“I do not consent”: political legitimacy, misinformation, and the compliance challenge in Australia’s Covid-19 policy response

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Abstract

This paper examines the relationship between policy compliance, the emergence of alternate epistemes and authorities in online spaces, and the decline of trust and legitimacy in democratic institutions. Drawing on insights from public policy, regulation theory, and political theory, the paper critically engages with scholarship on “policy-takers” to illuminate the tensions of compliance and legitimacy in liberal states. It proposes a compliance–legitimacy matrix that identifies the features of policy compliance—including consent, legitimacy, expertise, and trust—and their relationship to the disaggregation of policy knowledge. The article applies this framework to a case study of social media posts that respond to policy information during the management of the Covid-19 pandemic in Australia. Through analysis of these posts, the study reveals the distrust in “the science” and experts advocated by government and the calls from skeptic groups for noncompliance with public health measures. The paper argues that public policy faces an epistemic crisis of public confidence, with significant downstream consequences for compliance with public policy initiatives that has been brought on both by the failures of states to cultivate trust in science and the government. The compliance–legitimacy matrix offers a useful tool for policymakers to anticipate and address objections from policy-takers and to preempt and diffuse their fears.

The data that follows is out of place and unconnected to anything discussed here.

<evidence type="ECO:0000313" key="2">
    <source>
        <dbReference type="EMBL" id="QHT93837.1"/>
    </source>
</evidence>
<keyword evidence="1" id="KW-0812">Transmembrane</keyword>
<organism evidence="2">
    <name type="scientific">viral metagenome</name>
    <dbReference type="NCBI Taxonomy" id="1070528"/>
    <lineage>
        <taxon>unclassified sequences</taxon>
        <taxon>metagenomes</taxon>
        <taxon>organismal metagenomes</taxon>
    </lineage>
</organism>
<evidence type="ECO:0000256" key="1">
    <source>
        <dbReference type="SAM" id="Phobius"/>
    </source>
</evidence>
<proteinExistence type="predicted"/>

Original languageEnglish
Pages (from-to)319-333
Number of pages15
JournalPolicy and Society
Volume42
Issue number3
Early online date9 Aug 2023
DOIs
Publication statusPublished - 1 Sept 2023

Keywords

  • evidence-based policy making
  • legitimacy
  • compliance
  • misinformation
  • Covid-19
  • expertise
  • dissent

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